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Lots of people see progress as a good in itself. But when progress costs you money, why should you embrace it?

The ongoing battle over innovations in the way people pay for things is a classic example of this phenomenon. Companies throughout the financial services industry are racing to offer new solutions that they think consumers want and need. But if you think about it, you'll realize that you're much better off going with what you have right now -- and innovation will only take away some valuable benefits.

The new way to pay
An article in yesterday's Wall Street Journal discussed how many big money-center banks are frustrated by the success of eBay's (Nasdaq: EBAY  ) PayPal, and they're not going to stand by and let the electronic-payment service go unchallenged. Instead, JPMorgan Chase (NYSE: JPM  ) , Bank of America (NYSE: BAC  ) , and Wells Fargo (NYSE: WFC  ) are offering a similar service. Essentially, the new service would do what PayPal does: let people send money to each other using email addresses or smartphones rather than forcing them to use checks or cash.

The move is the latest in a series of attempts to build the long-awaited digital wallet. Last month, American Express (NYSE: AXP  ) announced an initiative to attempt to supplant debit-card use, which inordinately favors competitors Visa (NYSE: V  ) and MasterCard (NYSE: MA  ) , with an electronic payment system. Google has been working to make Android-compatible smartphones work as conduits for payments and expects to announce a service allowing people to buy things at stores and use coupons by waving their phones at checkout readers.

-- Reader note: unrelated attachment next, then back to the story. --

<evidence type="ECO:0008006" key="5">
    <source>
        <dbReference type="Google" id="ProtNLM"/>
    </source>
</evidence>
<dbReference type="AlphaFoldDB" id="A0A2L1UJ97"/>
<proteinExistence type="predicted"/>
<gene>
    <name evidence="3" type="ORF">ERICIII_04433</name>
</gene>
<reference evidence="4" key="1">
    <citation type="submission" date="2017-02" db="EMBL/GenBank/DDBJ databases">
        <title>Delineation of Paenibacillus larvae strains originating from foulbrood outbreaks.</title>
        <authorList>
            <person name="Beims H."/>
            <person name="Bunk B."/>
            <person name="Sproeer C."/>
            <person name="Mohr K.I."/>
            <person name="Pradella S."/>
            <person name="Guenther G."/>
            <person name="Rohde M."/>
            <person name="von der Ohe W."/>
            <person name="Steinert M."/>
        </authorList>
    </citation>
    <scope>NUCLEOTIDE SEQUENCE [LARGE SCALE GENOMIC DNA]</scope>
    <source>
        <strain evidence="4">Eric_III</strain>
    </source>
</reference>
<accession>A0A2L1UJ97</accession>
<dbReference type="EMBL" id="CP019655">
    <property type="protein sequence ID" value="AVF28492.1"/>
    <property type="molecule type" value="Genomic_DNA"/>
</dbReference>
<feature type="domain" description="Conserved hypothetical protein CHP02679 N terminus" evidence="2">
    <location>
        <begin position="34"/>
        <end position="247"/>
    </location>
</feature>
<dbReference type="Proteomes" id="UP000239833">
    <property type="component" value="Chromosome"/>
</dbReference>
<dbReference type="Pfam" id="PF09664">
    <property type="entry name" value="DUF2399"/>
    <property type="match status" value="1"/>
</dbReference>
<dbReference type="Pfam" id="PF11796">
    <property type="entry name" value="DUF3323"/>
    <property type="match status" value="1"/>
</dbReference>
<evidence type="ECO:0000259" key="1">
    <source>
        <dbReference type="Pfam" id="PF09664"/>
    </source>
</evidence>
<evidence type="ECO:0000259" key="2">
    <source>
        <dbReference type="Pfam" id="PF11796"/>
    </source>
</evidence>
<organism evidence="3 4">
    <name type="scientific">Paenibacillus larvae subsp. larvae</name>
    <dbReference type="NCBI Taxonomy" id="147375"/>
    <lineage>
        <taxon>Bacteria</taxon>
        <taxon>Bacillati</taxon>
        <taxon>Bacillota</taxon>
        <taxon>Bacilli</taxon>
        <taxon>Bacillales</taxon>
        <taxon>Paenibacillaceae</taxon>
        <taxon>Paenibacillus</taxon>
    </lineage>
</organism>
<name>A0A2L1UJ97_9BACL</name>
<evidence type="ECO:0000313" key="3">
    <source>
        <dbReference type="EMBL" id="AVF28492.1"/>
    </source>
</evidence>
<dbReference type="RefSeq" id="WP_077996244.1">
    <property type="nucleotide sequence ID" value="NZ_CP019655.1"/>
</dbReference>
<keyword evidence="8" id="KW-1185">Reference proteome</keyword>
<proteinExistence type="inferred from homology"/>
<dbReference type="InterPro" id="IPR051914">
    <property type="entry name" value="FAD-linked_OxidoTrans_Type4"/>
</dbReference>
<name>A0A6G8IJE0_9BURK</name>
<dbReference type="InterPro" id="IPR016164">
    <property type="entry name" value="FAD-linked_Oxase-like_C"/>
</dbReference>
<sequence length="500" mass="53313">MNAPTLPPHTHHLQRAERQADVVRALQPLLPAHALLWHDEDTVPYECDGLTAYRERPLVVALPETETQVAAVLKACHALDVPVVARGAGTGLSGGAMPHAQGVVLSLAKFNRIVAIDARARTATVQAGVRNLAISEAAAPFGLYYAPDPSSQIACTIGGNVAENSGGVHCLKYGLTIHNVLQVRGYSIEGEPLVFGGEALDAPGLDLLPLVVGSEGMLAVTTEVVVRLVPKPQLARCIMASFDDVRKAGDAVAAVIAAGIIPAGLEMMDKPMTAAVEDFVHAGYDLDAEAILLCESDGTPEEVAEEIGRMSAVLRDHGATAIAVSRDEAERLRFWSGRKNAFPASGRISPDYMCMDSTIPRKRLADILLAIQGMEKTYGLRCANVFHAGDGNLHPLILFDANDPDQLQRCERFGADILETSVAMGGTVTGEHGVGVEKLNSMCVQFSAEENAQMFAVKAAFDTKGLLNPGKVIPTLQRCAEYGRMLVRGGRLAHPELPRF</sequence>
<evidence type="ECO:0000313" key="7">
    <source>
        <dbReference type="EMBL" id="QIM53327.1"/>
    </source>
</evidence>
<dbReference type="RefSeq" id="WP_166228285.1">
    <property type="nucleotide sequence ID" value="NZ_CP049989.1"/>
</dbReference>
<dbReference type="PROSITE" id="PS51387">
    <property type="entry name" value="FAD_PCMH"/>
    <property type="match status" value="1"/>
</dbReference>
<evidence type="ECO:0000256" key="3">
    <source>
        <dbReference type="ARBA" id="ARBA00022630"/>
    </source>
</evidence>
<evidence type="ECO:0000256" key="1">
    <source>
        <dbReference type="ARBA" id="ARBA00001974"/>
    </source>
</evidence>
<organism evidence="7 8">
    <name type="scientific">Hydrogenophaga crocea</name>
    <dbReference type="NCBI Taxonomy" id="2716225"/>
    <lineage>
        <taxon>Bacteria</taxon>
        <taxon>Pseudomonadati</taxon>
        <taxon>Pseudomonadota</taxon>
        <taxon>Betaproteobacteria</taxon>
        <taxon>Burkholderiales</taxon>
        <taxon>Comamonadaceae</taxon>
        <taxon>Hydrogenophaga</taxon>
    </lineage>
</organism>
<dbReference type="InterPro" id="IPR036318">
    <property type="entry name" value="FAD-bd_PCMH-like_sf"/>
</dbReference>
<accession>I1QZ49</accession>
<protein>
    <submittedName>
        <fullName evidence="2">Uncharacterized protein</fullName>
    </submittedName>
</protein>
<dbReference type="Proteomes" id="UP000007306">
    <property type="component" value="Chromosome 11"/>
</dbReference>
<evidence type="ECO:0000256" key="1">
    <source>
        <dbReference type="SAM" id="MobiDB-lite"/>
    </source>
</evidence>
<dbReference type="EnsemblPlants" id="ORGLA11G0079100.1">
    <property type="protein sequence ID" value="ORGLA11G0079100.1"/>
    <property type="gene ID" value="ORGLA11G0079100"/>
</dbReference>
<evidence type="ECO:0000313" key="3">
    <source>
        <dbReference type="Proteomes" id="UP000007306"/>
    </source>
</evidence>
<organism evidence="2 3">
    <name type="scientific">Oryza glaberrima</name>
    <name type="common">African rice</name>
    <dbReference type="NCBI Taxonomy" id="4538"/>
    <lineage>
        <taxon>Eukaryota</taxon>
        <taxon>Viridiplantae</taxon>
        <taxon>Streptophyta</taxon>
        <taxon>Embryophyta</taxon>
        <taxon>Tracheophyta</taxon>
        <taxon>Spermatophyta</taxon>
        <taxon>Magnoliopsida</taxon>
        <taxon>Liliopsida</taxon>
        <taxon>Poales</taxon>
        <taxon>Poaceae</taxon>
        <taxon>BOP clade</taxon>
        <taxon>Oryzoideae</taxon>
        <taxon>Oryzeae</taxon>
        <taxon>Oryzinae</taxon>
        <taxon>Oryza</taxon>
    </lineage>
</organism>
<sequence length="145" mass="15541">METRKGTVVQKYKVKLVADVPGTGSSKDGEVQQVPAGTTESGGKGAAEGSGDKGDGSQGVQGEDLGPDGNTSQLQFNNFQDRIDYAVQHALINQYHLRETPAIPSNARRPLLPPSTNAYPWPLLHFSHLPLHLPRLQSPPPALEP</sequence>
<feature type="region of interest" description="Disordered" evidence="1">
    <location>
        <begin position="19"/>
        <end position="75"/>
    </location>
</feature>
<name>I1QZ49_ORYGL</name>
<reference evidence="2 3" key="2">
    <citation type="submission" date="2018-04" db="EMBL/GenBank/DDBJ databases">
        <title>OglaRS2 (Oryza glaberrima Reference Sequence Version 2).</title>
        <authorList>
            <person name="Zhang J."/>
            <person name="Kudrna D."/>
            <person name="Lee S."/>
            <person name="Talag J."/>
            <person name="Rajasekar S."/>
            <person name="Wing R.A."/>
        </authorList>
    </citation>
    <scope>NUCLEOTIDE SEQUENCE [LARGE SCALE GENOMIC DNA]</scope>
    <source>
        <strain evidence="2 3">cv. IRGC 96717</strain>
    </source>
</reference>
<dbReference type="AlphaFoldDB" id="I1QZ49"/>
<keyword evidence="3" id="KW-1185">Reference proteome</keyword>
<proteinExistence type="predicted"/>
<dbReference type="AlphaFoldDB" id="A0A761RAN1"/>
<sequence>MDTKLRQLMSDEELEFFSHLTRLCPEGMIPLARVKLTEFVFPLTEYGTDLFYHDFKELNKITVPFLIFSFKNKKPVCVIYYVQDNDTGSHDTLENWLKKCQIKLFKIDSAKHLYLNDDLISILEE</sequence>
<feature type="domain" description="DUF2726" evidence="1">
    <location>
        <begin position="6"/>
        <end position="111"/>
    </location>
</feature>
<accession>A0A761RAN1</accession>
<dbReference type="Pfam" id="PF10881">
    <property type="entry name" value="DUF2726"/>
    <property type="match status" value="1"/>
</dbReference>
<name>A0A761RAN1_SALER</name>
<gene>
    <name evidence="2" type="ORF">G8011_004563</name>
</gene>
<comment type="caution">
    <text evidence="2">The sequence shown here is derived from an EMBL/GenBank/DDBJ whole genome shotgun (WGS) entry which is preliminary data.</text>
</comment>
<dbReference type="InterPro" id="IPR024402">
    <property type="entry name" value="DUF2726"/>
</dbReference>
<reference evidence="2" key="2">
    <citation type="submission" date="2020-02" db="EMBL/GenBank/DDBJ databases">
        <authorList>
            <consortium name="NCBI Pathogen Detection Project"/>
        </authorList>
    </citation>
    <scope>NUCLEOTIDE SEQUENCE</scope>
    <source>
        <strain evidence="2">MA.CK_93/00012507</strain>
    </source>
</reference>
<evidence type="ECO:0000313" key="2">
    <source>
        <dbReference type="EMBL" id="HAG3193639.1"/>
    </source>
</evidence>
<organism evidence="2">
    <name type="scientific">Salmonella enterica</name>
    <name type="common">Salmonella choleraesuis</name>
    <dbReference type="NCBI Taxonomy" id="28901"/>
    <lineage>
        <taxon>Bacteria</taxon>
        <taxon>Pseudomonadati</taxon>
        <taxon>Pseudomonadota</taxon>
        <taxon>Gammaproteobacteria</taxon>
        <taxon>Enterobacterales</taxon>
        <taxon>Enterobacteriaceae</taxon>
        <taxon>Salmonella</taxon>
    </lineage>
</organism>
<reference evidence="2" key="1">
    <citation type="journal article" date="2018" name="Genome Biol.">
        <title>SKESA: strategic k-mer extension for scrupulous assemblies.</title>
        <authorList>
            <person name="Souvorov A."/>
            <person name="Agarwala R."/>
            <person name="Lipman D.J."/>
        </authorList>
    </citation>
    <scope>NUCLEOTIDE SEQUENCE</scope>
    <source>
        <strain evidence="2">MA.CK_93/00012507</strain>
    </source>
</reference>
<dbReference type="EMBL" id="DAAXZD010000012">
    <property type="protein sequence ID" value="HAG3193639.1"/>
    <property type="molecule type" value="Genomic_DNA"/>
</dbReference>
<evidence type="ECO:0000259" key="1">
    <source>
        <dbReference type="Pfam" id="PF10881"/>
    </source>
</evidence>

All of these initiatives may sound nice. But in the long run, they'll only cost you money compared with simpler, old-fashioned payment methods.

It's fee time!
Take PayPal, for instance. According to its fee schedule, person-to-person transfers are free as long as they come from bank accounts, but they cost 2.9% plus a per-transaction fee if they come from a debit or credit card. That may make sense for a credit card, as it allows someone to make a payment without actually having the money. But debit cards only represent an extra step in moving money from your bank account to the other person. Why should that force the person you're paying to incur a fee?

Moreover, when it comes to buying things, new payment methods represent a step back, not progress. When banks made credit cards popular as an alternative to checks, customers got two real benefits: the ability to earn interest on the float between when they made a charge and when they had to pay their monthly bill in full, and a host of rewards ranging from cash back to frequent flier miles and other perks. Those initiatives put extra money in customers' pockets -- as long as they had the discipline not to fall into the trap of carrying a balance on their cards.

Goodbye, rewards

But more recently, debit cards and other electronic payment schemes take away these benefits. The float disappears, as transactions take actual money out of your accounts in short order after you buy something. And although some debit cards have modest rewards, others are disappearing -- and none of the newer electronic wallet initiatives I've seen have anything about usage rewards for customers.

Even worse, banks think they're doing you a favor by letting you use smartphone-based systems free of charge. Eventually, they may well start charging you a fee for their supposed convenience -- just as ATM transactions, which started out as a way to save banks the expense of having customers deal with human tellers, turned into a fee-reaping profit machine.